Wednesday , July 28 2021
Home / Don Boudreaux /Quotation of the Day…

Quotation of the Day…

Summary:
… is from page 279 of my late Nobel-laureate colleague James Buchanan’s 1976 paper “Public Goods and Natural Liberty,” which is chapter 9 in the 1976 collection The Market and the State: Essays in Honour of Adam Smith (Thomas Wilson and Andrew S. Skinner, eds.) – a collection of original papers delivered at the University of Glasgow, in April 1976, on the bicentenary of the publication of Adam Smith’s magnificent An Inquiry Into the Nature and Causes of the Wealth of Nations: The restrictions on ‘natural liberty’ surely constitute ‘public bads’, from which it follows that their removal would be equivalent to the production of ‘public goods’. And surely these ‘public goods’ would increase the utility of persons in the community more than the sometimes piddling adjustments that are

Topics:
Don Boudreaux considers the following as important: ,

This could be interesting, too:

David Henderson writes EconVersation with Dan Sutter of Troy University

David Henderson writes What’s Wrong with Registering Women for the Draft?

Don Boudreaux writes Quotation of the Day…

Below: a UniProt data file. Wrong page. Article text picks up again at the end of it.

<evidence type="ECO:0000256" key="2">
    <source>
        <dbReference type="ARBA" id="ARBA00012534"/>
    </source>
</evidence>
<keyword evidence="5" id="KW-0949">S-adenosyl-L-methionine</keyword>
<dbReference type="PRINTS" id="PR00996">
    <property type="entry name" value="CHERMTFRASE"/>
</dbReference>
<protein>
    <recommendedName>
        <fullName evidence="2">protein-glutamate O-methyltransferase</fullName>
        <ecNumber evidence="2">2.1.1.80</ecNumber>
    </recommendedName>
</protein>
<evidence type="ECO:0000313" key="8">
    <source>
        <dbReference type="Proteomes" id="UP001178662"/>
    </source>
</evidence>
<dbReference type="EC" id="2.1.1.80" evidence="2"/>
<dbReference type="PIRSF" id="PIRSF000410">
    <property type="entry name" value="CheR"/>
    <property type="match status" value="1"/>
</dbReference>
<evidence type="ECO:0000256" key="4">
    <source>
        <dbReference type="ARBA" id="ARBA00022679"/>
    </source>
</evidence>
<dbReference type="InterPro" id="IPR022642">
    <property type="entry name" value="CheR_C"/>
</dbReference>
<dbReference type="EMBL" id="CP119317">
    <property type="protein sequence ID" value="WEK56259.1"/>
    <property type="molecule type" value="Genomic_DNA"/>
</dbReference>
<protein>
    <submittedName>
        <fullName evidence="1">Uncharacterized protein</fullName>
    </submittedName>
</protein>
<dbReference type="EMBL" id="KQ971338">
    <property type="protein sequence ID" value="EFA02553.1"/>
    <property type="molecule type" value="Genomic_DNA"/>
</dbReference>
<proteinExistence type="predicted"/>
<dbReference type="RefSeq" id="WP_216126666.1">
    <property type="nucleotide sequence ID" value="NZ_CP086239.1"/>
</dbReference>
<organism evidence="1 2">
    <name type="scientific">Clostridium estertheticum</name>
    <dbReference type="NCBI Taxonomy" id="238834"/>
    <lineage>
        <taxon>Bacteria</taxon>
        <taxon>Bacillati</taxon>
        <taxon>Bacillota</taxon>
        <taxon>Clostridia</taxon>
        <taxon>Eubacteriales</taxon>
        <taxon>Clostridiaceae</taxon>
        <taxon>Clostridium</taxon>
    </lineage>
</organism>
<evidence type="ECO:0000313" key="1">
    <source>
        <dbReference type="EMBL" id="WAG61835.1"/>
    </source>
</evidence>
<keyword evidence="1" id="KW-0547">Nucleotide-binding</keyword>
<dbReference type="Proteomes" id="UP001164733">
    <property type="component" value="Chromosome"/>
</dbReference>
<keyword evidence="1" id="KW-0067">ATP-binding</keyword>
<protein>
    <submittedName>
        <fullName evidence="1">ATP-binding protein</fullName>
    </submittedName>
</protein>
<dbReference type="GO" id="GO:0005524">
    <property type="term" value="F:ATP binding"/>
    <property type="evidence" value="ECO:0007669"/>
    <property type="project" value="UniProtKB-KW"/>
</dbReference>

Don Boudreaux writes Some Non-Covid Links

… is from page 279 of my late Nobel-laureate colleague James Buchanan’s 1976 paper “Public Goods and Natural Liberty,” which is chapter 9 in the 1976 collection The Market and the State: Essays in Honour of Adam Smith (Thomas Wilson and Andrew S. Skinner, eds.) – a collection of original papers delivered at the University of Glasgow, in April 1976, on the bicentenary of the publication of Adam Smith’s magnificent An Inquiry Into the Nature and Causes of the Wealth of Nations:

Quotation of the Day…The restrictions on ‘natural liberty’ surely constitute ‘public bads’, from which it follows that their removal would be equivalent to the production of ‘public goods’. And surely these ‘public goods’ would increase the utility of persons in the community more than the sometimes piddling adjustments that are suggested for correcting minor market distortions. Smith would quickly discern that, now as then, markets ‘fail’ largely because they are not allowed to work because of overt political-governmental restrictions. It follows from this that the first steps toward making markets work more efficiently involve removing restrictions.

DBx: Adam Smith died at the age of 67 on this date, July 17th, in 1790.

Don Boudreaux
He is a professor of economics at George Mason University in Fairfax, Virginia. Previously, he was president of the Foundation for Economic Education.

Leave a Reply

Your email address will not be published. Required fields are marked *